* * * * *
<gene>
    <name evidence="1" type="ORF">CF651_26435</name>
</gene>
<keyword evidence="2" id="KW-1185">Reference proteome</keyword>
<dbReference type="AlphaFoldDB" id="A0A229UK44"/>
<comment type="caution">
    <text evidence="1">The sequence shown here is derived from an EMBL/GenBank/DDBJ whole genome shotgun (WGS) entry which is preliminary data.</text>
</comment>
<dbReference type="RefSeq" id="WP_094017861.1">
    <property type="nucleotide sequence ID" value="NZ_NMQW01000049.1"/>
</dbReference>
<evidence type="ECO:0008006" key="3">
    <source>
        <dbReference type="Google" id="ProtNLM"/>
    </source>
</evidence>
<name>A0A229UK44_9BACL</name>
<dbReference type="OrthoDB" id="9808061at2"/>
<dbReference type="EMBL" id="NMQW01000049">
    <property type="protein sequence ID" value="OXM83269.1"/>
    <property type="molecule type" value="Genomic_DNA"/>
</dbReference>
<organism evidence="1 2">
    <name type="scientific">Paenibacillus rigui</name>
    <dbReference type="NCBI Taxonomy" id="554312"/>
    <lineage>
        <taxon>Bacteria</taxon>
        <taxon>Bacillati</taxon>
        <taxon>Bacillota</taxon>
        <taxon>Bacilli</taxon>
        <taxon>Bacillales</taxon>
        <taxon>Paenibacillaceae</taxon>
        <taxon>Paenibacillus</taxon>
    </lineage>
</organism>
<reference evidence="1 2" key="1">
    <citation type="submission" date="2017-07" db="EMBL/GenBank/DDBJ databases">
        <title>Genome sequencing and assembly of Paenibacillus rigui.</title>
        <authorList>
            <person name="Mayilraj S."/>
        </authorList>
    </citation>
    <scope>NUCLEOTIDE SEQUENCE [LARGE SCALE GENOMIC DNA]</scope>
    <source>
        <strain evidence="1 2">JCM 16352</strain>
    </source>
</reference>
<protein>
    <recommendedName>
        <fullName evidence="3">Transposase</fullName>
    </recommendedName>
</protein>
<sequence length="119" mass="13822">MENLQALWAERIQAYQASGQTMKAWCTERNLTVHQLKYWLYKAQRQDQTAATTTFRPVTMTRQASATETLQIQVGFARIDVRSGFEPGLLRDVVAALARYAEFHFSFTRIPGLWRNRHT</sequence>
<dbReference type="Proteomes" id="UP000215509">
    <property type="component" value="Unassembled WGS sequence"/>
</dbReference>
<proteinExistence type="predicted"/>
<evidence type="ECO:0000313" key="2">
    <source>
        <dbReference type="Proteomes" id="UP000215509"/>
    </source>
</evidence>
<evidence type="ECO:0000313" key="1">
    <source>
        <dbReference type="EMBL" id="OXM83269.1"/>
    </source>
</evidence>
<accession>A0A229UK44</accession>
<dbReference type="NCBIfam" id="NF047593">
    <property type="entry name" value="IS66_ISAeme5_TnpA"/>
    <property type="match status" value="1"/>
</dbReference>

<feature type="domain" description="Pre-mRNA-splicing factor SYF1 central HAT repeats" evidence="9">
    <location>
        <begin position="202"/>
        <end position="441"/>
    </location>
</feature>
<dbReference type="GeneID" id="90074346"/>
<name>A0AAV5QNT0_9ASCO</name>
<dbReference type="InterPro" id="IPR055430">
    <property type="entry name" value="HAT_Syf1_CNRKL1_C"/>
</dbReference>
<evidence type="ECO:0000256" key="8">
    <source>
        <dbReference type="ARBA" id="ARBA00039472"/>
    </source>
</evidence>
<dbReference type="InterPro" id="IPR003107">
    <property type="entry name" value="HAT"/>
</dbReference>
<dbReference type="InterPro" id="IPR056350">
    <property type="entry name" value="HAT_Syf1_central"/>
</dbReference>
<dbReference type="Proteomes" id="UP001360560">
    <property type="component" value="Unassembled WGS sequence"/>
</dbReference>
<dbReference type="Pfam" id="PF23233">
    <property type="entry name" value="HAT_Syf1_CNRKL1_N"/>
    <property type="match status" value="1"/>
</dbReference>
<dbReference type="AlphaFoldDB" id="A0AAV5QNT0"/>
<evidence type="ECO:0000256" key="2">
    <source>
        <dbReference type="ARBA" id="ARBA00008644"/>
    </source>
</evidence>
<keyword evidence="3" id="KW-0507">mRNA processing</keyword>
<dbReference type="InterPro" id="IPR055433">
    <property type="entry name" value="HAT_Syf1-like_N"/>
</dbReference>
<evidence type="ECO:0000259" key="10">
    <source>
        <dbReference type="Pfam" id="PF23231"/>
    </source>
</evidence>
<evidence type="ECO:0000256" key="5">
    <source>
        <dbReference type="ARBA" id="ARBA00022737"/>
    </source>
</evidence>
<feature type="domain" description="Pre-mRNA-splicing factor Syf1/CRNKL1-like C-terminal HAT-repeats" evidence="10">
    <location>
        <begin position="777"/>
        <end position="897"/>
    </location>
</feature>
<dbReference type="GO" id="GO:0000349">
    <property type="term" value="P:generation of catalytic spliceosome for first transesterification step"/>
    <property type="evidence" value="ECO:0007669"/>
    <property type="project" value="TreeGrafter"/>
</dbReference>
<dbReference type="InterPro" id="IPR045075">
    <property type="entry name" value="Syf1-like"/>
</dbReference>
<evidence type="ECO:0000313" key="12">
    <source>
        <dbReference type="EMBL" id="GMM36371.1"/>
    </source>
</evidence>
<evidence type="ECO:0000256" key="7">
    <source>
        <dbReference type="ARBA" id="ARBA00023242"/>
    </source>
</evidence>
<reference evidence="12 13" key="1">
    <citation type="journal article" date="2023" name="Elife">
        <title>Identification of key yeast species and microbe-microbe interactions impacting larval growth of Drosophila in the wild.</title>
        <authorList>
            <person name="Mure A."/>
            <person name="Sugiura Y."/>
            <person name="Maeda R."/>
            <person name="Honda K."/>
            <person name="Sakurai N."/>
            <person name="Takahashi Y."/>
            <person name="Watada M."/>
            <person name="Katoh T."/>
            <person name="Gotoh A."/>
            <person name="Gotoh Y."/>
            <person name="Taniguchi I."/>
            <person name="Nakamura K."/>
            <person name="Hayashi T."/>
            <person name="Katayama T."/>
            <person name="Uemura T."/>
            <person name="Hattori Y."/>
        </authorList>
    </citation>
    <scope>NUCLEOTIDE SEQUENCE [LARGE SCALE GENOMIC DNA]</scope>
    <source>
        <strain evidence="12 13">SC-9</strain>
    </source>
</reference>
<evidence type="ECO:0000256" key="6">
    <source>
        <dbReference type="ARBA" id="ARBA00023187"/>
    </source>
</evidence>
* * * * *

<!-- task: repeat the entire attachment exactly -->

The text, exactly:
<gene>
    <name evidence="1" type="ORF">CF651_26435</name>
</gene>
<keyword evidence="2" id="KW-1185">Reference proteome</keyword>
<dbReference type="AlphaFoldDB" id="A0A229UK44"/>
<comment type="caution">
    <text evidence="1">The sequence shown here is derived from an EMBL/GenBank/DDBJ whole genome shotgun (WGS) entry which is preliminary data.</text>
</comment>
<dbReference type="RefSeq" id="WP_094017861.1">
    <property type="nucleotide sequence ID" value="NZ_NMQW01000049.1"/>
</dbReference>
<evidence type="ECO:0008006" key="3">
    <source>
        <dbReference type="Google" id="ProtNLM"/>
    </source>
</evidence>
<name>A0A229UK44_9BACL</name>
<dbReference type="OrthoDB" id="9808061at2"/>
<dbReference type="EMBL" id="NMQW01000049">
    <property type="protein sequence ID" value="OXM83269.1"/>
    <property type="molecule type" value="Genomic_DNA"/>
</dbReference>
<organism evidence="1 2">
    <name type="scientific">Paenibacillus rigui</name>
    <dbReference type="NCBI Taxonomy" id="554312"/>
    <lineage>
        <taxon>Bacteria</taxon>
        <taxon>Bacillati</taxon>
        <taxon>Bacillota</taxon>
        <taxon>Bacilli</taxon>
        <taxon>Bacillales</taxon>
        <taxon>Paenibacillaceae</taxon>
        <taxon>Paenibacillus</taxon>
    </lineage>
</organism>
<reference evidence="1 2" key="1">
    <citation type="submission" date="2017-07" db="EMBL/GenBank/DDBJ databases">
        <title>Genome sequencing and assembly of Paenibacillus rigui.</title>
        <authorList>
            <person name="Mayilraj S."/>
        </authorList>
    </citation>
    <scope>NUCLEOTIDE SEQUENCE [LARGE SCALE GENOMIC DNA]</scope>
    <source>
        <strain evidence="1 2">JCM 16352</strain>
    </source>
</reference>
<protein>
    <recommendedName>
        <fullName evidence="3">Transposase</fullName>
    </recommendedName>
</protein>
<sequence length="119" mass="13822">MENLQALWAERIQAYQASGQTMKAWCTERNLTVHQLKYWLYKAQRQDQTAATTTFRPVTMTRQASATETLQIQVGFARIDVRSGFEPGLLRDVVAALARYAEFHFSFTRIPGLWRNRHT</sequence>
<dbReference type="Proteomes" id="UP000215509">
    <property type="component" value="Unassembled WGS sequence"/>
</dbReference>
<proteinExistence type="predicted"/>
<evidence type="ECO:0000313" key="2">
    <source>
        <dbReference type="Proteomes" id="UP000215509"/>
    </source>
</evidence>
<evidence type="ECO:0000313" key="1">
    <source>
        <dbReference type="EMBL" id="OXM83269.1"/>
    </source>
</evidence>
<accession>A0A229UK44</accession>
<dbReference type="NCBIfam" id="NF047593">
    <property type="entry name" value="IS66_ISAeme5_TnpA"/>
    <property type="match status" value="1"/>
</dbReference>

<feature type="domain" description="Pre-mRNA-splicing factor SYF1 central HAT repeats" evidence="9">
    <location>
        <begin position="202"/>
        <end position="441"/>
    </location>
</feature>
<dbReference type="GeneID" id="90074346"/>
<name>A0AAV5QNT0_9ASCO</name>
<dbReference type="InterPro" id="IPR055430">
    <property type="entry name" value="HAT_Syf1_CNRKL1_C"/>
</dbReference>
<evidence type="ECO:0000256" key="8">
    <source>
        <dbReference type="ARBA" id="ARBA00039472"/>
    </source>
</evidence>
<dbReference type="InterPro" id="IPR003107">
    <property type="entry name" value="HAT"/>
</dbReference>
<dbReference type="InterPro" id="IPR056350">
    <property type="entry name" value="HAT_Syf1_central"/>
</dbReference>
<dbReference type="Proteomes" id="UP001360560">
    <property type="component" value="Unassembled WGS sequence"/>
</dbReference>
<dbReference type="Pfam" id="PF23233">
    <property type="entry name" value="HAT_Syf1_CNRKL1_N"/>
    <property type="match status" value="1"/>
</dbReference>
<dbReference type="AlphaFoldDB" id="A0AAV5QNT0"/>
<evidence type="ECO:0000256" key="2">
    <source>
        <dbReference type="ARBA" id="ARBA00008644"/>
    </source>
</evidence>
<keyword evidence="3" id="KW-0507">mRNA processing</keyword>
<dbReference type="InterPro" id="IPR055433">
    <property type="entry name" value="HAT_Syf1-like_N"/>
</dbReference>
<evidence type="ECO:0000259" key="10">
    <source>
        <dbReference type="Pfam" id="PF23231"/>
    </source>
</evidence>
<evidence type="ECO:0000256" key="5">
    <source>
        <dbReference type="ARBA" id="ARBA00022737"/>
    </source>
</evidence>
<feature type="domain" description="Pre-mRNA-splicing factor Syf1/CRNKL1-like C-terminal HAT-repeats" evidence="10">
    <location>
        <begin position="777"/>
        <end position="897"/>
    </location>
</feature>
<dbReference type="GO" id="GO:0000349">
    <property type="term" value="P:generation of catalytic spliceosome for first transesterification step"/>
    <property type="evidence" value="ECO:0007669"/>
    <property type="project" value="TreeGrafter"/>
</dbReference>
<dbReference type="InterPro" id="IPR045075">
    <property type="entry name" value="Syf1-like"/>
</dbReference>
<evidence type="ECO:0000313" key="12">
    <source>
        <dbReference type="EMBL" id="GMM36371.1"/>
    </source>
</evidence>
<evidence type="ECO:0000256" key="7">
    <source>
        <dbReference type="ARBA" id="ARBA00023242"/>
    </source>
</evidence>
<reference evidence="12 13" key="1">
    <citation type="journal article" date="2023" name="Elife">
        <title>Identification of key yeast species and microbe-microbe interactions impacting larval growth of Drosophila in the wild.</title>
        <authorList>
            <person name="Mure A."/>
            <person name="Sugiura Y."/>
            <person name="Maeda R."/>
            <person name="Honda K."/>
            <person name="Sakurai N."/>
            <person name="Takahashi Y."/>
            <person name="Watada M."/>
            <person name="Katoh T."/>
            <person name="Gotoh A."/>
            <person name="Gotoh Y."/>
            <person name="Taniguchi I."/>
            <person name="Nakamura K."/>
            <person name="Hayashi T."/>
            <person name="Katayama T."/>
            <person name="Uemura T."/>
            <person name="Hattori Y."/>
        </authorList>
    </citation>
    <scope>NUCLEOTIDE SEQUENCE [LARGE SCALE GENOMIC DNA]</scope>
    <source>
        <strain evidence="12 13">SC-9</strain>
    </source>
</reference>
<evidence type="ECO:0000256" key="6">
    <source>
        <dbReference type="ARBA" id="ARBA00023187"/>
    </source>
</evidence>